Black Before Spring

You may have been wondering for the past few weeks why the images that are usually on my blog are black. You may not have noticed at all. Or you may not have visited since my last post. I do hope that last sentence is not the case, but if it is, that is quite all right too. Whether you noticed the black at the top of the page or not – whether you have visited or not – I am glad you are here now. Please keep visiting.

(By the way, even if I do not update my blog regularly with new posts, I am often updating it elsewhere. Look at the “About the Author” page for recent reads and watches, and peruse the “Further Exploration” page for reading and watching suggestions. I have not yet put up my listening suggestions simply because that will be a massive task. I like and own so much music that it is going to take quite a while to wheedle it down to a remotely approachable list of musical suggestions!)

But back to black: The black images do not mean that your internet browser is acting up. I intentionally made the heading images on my blog black for Lent. Lent and Easter are such important parts of each year and I enjoy using imagery and symbolism in my life – especially my spiritual life – because they take it to a level that is deeper and more meaningful. The light and joyous occasion of Easter can be enjoyed even more after a period of darkness. Just like thinking of life as a box of chocolates helps you understand (or accept) life better when you get a chocolate you weren’t expecting? Uh… maybe.

If you ask me what my favorite holiday is, I will say that it is Easter, but I quite like Lent as well. It sounds a bit weird to say that I like Lent because Lent is a time people usually think of as a depressing dark time before spring where they have to give up something they love. But, no, Lent is instead a time for us to make a deliberate decision to spend more time with Jesus. On Good Friday, we will mourn His death, and on Easter, we will celebrate His resurrection. But during Lent, we get to spend time with Him as our friend, father, and most dedicated lover.

For me, the purpose behind Lent hits closer to home than any other holiday or celebration throughout the year. During Lent we are reminded of our great need for Jesus and His sacrifice on the cross. We are forced to remember our fickle, sinful selves, and are therefore reminded more of our need for Him. I used to think Lent was only about finding our sin and purging ourselves of it. I find it quite easy to rake myself over the coals and think of every bad thing that I have done and get depressed about how awful I am. But it is not healthy to focus solely on that side of Lent. We can remember our great sin, but the remembrance of our sins should not make us more depressed; it should make us more thankful for Jesus and joyful because He loves us so very much. And He does love us so very much.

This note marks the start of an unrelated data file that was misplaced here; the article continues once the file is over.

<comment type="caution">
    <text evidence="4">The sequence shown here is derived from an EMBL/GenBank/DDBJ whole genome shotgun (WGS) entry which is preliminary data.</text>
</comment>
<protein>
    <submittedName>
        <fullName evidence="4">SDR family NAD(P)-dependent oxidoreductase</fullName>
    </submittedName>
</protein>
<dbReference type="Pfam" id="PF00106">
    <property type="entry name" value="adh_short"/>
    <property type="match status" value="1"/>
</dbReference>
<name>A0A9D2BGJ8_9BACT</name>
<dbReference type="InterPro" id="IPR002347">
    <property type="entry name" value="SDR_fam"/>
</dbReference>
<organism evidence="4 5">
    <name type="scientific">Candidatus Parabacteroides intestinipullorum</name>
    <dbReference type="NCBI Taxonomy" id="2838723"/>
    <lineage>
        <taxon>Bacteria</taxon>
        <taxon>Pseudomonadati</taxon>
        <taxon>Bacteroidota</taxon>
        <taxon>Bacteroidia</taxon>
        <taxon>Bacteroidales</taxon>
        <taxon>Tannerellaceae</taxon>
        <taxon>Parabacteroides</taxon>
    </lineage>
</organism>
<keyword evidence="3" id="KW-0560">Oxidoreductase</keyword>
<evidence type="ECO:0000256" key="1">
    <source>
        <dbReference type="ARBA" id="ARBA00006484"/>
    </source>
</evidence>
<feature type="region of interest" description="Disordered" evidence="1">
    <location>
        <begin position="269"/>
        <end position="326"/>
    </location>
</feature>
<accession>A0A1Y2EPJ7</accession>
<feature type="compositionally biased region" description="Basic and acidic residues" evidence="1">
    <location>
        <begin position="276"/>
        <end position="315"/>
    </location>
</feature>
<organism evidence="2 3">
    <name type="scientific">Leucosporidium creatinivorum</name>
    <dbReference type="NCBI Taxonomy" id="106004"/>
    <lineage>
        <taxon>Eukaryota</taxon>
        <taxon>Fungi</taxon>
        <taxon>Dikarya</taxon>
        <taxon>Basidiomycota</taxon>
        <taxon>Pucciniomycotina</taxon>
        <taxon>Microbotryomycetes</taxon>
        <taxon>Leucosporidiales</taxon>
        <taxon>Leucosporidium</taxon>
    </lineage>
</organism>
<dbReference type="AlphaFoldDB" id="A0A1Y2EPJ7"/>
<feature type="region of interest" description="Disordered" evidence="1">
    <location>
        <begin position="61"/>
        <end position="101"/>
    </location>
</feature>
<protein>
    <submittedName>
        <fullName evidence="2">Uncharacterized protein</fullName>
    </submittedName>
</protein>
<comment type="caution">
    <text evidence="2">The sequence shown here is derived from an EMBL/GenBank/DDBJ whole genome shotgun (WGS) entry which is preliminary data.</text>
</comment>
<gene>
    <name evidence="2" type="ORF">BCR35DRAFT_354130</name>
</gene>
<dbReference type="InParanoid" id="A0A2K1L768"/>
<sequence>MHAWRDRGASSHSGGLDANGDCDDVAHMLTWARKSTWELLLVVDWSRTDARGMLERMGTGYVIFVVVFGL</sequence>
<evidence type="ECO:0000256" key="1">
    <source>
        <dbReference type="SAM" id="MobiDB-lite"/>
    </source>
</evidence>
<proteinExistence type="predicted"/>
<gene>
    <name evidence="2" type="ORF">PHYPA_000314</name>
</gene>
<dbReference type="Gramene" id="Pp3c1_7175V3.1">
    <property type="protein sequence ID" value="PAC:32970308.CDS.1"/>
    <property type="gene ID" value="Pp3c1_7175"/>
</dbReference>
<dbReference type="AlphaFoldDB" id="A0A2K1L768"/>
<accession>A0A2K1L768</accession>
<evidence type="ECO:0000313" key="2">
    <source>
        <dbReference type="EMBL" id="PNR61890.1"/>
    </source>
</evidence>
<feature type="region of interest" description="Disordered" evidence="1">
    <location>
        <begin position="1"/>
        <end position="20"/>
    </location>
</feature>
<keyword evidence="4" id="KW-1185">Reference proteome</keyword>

He loves us so much that He wants to spend every single moment with us. Every time we push ourselves away from Jesus, He gets more sad to be separated from us and longs for us more. Every time we come near to Jesus or we allow Him to come near to us, He is overjoyed to have us with Him again. That is what Lent is truly about. The reason for finding the sin in our lives is just to make us more aware of our need for Jesus, and realizing our need for Jesus should hopefully bring us more to Jesus. During Lent, we may decide to take something out of our lives (dessert, alcohol, binge-watching TV shows, etc.), but the reason we take these things away is not to make us uncomfortable and self-denying for forty days. The real reason is so that we are no longer distracted by the things that usually distract us. We take them away to make us more dependent upon Jesus and desirous for time with Him since we usually use our distractions to postpone or avoid interactions with Jesus.

I only discovered this reason for Lent recently, and it has been such a freeing way to look at this precious season before spring. After all, during the weeks leading up to Jesus’ death on the cross, did He tell His disciples to go away and think of all the bad things they had done or all the earthly things they depended upon instead of depending upon Jesus? No! This is what He said: “Can the wedding guests fast while the bridegroom is with them? As long as they have the bridegroom with them, they cannot fast. The days will come when the bridegroom is taken away from them, and then they will fast in that day.” (Mark 2:19-20, ESV) For the forty days (and more) leading up to Christ’s crucifixion, the disciples were celebrating the bridegroom’s presence there with them (and bickering about who was first and who was last and other nonsense humans think is so very important).

That certainly does not mean that during Lent, we should be in a mode of constant celebration; Jesus wants to be a part of our solemnity as well. It takes solemnity to understand the depths of our black hearts and it takes solemnity to process the brokenness of our world. But through that solemnity, we can find joy in knowing that Jesus loves us dearly and has assured our pardon through His own awful death on the cross.

So please take the rest of this Lenten season to spend as much time as possible with our own bridegroom, Jesus, and to prepare to mourn and celebrate His death and resurrection at Easter.

Read from the beginning:


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